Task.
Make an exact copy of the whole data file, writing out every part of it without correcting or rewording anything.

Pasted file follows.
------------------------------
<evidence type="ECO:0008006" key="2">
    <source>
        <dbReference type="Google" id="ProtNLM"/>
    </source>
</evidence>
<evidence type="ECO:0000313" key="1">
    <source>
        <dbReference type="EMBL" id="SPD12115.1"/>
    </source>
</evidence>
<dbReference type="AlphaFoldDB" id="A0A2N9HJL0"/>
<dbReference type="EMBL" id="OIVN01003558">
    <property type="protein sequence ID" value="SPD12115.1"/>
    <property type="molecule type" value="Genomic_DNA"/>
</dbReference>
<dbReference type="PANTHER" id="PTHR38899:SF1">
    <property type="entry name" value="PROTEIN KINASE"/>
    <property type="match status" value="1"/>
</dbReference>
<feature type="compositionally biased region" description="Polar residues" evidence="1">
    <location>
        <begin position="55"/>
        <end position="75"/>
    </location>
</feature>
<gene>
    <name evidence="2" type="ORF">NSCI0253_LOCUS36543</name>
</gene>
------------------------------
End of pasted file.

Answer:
<evidence type="ECO:0008006" key="2">
    <source>
        <dbReference type="Google" id="ProtNLM"/>
    </source>
</evidence>
<evidence type="ECO:0000313" key="1">
    <source>
        <dbReference type="EMBL" id="SPD12115.1"/>
    </source>
</evidence>
<dbReference type="AlphaFoldDB" id="A0A2N9HJL0"/>
<dbReference type="EMBL" id="OIVN01003558">
    <property type="protein sequence ID" value="SPD12115.1"/>
    <property type="molecule type" value="Genomic_DNA"/>
</dbReference>
<dbReference type="PANTHER" id="PTHR38899:SF1">
    <property type="entry name" value="PROTEIN KINASE"/>
    <property type="match status" value="1"/>
</dbReference>
<feature type="compositionally biased region" description="Polar residues" evidence="1">
    <location>
        <begin position="55"/>
        <end position="75"/>
    </location>
</feature>
<gene>
    <name evidence="2" type="ORF">NSCI0253_LOCUS36543</name>
</gene>